Brandy’s advice:One of the rules of a dog park is no food or treats—for this reason! If you are going to do a get-together, I recommend doing this at a normal park where dogs are on leashes and controlled. Food doesn’t belong in parks because, as you learned, it brings out bad behaviors. And some dogs have food aggression, so this will make those behaviors worse and someone can get seriously hurt.
A Serious Injury
“At the dog park, I didn’t move quickly enough to get out of the running path of a (very large) Boxer, who knocked me off my feet in one of those cartoonish, flipped upside down moments. I cracked a rib and had to take painkillers for about six weeks, couldn’t laugh too hard or sleep easy while it healed. Laugh-ouch-loud.” – Elizabeth Rushe
Victoria’s advice: When you’re at the dog park you need be plugged into the action on the field, for your dog’s safety as well as your own. Dog play is incredibly fast-paced and can shift within seconds, so always watching the scrum will allow you to intervene if your dog needs an ally, and will keep you from being taken out by friendly fire. Be aware what’s going on around you at all times, and remember that a simple side-step can mean the difference between getting taken down by the pack and watching the dog train pass you by.
Playing in the Wrong Park
“Our dog park is on one end of a park and there is a sports field next to it. Years ago my dog got loose and scored a goal in the little league soccer game we were playing in. It was pretty funny to everyone but my mother.” – Reva Lyttle
Brandy’s advice:I know if any of my animals would do that, I would be scared that they would go into the street or parking lot and get hit. To avoid this, you need to have control. When you say “come” or “here,” they should be running back to you at full speed. One of the things I tell my clients is to make sure you have a good-fitting harness. A harness will lessen the chances of accidental escapes. Dog collars are too easy to get out of and can damage the neck. You should have 100 percent control of your dog before exiting the dog park and shouldn’t remove the leash until you are in the dog park.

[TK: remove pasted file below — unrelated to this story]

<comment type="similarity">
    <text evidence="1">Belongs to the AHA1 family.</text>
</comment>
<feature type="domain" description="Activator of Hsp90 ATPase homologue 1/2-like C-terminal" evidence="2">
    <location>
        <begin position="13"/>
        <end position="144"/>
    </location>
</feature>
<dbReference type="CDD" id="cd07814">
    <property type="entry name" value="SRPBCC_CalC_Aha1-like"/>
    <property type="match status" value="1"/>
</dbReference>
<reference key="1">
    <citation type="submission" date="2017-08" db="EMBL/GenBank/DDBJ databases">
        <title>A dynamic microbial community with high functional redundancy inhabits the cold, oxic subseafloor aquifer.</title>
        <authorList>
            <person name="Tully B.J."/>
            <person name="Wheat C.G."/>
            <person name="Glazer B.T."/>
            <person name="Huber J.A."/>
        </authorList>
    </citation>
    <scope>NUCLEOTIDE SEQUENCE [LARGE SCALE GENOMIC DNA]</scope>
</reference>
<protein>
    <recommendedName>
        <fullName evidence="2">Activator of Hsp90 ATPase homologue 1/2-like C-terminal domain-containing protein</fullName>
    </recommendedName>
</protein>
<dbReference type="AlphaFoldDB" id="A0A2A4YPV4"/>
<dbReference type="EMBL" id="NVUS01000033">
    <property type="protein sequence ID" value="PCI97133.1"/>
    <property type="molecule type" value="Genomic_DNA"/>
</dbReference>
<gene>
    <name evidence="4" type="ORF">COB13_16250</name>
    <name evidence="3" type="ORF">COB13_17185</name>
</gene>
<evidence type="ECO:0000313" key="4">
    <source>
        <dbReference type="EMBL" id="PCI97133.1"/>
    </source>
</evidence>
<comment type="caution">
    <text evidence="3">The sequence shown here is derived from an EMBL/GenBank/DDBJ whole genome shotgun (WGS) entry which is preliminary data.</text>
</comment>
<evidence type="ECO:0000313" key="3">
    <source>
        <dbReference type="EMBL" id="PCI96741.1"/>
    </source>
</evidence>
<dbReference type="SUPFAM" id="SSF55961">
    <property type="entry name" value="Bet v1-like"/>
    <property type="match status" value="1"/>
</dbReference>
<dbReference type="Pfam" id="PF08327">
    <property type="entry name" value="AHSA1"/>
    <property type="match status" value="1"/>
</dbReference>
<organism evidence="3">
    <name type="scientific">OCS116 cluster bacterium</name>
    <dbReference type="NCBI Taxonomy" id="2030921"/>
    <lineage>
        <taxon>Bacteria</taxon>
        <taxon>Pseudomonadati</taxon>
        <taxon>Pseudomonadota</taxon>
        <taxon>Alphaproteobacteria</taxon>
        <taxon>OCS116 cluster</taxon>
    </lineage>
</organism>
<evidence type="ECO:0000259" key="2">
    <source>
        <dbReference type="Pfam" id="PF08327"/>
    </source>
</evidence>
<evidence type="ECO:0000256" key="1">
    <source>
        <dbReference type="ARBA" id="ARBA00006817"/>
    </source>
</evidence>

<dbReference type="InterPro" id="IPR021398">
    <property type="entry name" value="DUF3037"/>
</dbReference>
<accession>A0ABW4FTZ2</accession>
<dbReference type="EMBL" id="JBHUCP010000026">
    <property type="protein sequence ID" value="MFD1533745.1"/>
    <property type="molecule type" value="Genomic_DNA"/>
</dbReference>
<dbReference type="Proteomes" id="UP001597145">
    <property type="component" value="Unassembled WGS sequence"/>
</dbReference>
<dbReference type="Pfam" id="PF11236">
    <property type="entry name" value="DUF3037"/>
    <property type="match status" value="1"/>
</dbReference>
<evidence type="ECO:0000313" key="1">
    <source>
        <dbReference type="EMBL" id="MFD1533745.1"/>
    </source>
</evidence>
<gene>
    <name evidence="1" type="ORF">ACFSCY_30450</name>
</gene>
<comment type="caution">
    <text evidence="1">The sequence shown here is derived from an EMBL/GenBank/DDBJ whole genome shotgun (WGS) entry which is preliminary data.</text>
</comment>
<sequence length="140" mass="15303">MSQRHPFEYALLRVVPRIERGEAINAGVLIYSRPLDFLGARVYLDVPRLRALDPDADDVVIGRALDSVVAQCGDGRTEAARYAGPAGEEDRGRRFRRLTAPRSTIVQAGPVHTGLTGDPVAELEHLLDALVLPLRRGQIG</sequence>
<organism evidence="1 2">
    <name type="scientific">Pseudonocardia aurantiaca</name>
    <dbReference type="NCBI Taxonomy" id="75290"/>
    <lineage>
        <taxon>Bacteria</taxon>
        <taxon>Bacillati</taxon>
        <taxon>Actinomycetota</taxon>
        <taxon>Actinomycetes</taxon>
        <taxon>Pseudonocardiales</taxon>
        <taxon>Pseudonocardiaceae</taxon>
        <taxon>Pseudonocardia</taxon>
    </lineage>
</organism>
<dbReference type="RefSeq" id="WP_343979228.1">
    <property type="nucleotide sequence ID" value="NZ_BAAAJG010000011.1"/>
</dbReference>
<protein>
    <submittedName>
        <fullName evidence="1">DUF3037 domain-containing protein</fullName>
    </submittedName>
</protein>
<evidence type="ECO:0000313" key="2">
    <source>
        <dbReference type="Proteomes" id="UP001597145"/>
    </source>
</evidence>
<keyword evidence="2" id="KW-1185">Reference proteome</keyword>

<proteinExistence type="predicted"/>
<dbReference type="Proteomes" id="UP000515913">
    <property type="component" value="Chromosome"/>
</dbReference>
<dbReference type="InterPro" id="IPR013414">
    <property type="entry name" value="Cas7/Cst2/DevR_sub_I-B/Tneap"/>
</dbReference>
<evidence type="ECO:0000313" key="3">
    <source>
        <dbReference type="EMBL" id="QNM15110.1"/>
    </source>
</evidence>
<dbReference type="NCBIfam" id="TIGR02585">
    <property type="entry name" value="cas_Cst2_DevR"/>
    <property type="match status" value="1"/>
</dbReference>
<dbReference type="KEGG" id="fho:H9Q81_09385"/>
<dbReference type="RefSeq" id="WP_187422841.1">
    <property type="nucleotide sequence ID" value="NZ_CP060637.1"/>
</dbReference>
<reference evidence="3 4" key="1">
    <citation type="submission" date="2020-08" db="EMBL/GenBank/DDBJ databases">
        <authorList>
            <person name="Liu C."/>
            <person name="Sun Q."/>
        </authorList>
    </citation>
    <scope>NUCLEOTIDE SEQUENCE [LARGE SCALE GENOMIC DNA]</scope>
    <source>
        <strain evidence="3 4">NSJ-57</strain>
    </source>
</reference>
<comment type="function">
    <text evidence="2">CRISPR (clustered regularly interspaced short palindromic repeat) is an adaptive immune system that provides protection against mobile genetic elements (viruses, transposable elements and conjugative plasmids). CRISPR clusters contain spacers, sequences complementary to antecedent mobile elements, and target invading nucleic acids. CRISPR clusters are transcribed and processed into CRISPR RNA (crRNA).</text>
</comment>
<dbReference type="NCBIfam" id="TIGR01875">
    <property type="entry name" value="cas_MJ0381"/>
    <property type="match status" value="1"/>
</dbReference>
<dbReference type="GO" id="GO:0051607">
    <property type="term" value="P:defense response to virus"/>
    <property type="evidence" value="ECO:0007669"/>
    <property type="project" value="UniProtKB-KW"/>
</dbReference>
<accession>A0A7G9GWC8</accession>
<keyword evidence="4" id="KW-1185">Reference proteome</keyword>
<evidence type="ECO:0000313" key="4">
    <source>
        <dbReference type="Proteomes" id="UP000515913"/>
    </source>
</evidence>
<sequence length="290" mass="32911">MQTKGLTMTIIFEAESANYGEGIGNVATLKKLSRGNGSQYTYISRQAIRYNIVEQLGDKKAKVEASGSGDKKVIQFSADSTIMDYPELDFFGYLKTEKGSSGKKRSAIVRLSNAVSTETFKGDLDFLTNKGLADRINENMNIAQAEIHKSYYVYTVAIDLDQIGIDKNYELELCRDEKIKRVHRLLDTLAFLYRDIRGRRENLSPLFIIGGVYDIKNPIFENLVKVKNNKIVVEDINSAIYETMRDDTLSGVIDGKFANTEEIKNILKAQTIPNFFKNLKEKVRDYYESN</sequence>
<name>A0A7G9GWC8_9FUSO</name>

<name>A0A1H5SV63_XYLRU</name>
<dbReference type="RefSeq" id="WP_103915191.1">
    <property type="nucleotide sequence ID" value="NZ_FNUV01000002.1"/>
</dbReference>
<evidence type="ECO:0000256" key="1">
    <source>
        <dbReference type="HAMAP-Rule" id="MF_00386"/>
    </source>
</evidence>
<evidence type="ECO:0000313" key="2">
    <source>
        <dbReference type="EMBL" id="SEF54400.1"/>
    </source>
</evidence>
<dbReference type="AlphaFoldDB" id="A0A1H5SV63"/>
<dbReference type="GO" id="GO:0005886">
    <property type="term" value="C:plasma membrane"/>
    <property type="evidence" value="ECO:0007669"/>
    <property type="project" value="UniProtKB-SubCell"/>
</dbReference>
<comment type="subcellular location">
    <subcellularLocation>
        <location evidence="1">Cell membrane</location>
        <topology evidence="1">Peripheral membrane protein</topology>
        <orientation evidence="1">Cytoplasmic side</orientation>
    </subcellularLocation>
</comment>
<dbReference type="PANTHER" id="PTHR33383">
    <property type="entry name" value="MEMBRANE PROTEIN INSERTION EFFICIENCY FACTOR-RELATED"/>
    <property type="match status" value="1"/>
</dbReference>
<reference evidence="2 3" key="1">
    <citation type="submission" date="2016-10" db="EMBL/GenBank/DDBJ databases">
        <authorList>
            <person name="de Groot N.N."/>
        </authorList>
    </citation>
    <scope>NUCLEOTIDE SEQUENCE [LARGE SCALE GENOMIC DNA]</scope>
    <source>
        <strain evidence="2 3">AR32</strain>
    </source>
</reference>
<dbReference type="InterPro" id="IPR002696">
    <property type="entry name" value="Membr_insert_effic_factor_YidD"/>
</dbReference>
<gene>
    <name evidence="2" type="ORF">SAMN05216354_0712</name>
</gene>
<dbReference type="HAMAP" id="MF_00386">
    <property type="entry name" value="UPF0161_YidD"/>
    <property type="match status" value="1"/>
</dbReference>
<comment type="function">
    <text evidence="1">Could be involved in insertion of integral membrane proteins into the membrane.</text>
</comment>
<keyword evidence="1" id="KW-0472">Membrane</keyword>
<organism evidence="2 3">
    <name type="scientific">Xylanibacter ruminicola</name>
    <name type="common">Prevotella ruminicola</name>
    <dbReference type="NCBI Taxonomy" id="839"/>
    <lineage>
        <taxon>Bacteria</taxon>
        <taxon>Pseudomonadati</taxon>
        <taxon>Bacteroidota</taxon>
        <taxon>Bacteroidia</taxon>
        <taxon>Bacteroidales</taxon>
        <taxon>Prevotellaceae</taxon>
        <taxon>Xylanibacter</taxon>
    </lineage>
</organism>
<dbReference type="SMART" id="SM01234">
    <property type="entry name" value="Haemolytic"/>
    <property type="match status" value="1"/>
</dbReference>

Swimming in the Wrong Spot
“Dog sitter here. A Golden just groomed by her mom was off-leash in a woodland area where dogs gather. She was subtle about walking just slightly faster than my reach and veering a little to the left. Then I saw where she was headed—to a deliciously muddy and smelly vernal pool. She was so sly. I screamed so loud the other dog moms heard me, but it was too late.” – Suzanne Carter
Brandy’s advice:I have seen many owners of Golden Retrievers, Poodles, doodles etc., go through this. I watch as they scream at their dogs not to roll and jump in the mud. One of things I tell them is a good recall and teaching the command “leave it” will work wonders. Also, these dogs are water lovers, so allowing them some water time in-between baths will make a happy pup!
People forget that dogs were bred for a purpose. Some retrieve, some guard, some hunt rodents, and some are lap dogs. I always say, if you have a German Shepherd, he needs a job. If you have a Golden Retriever, he needs a pool and dog toys for retrieval. If you have a Border Collie, you either need to own sheep or take up agility. All in all, teach them the basics and always remember that there is so much more than the basics your dog can learn. As a trainer, the training never stops.”
Nicole Pajer is a freelance writer who lives in Los Angeles with her husband, energetic Doberman, and rat terrier.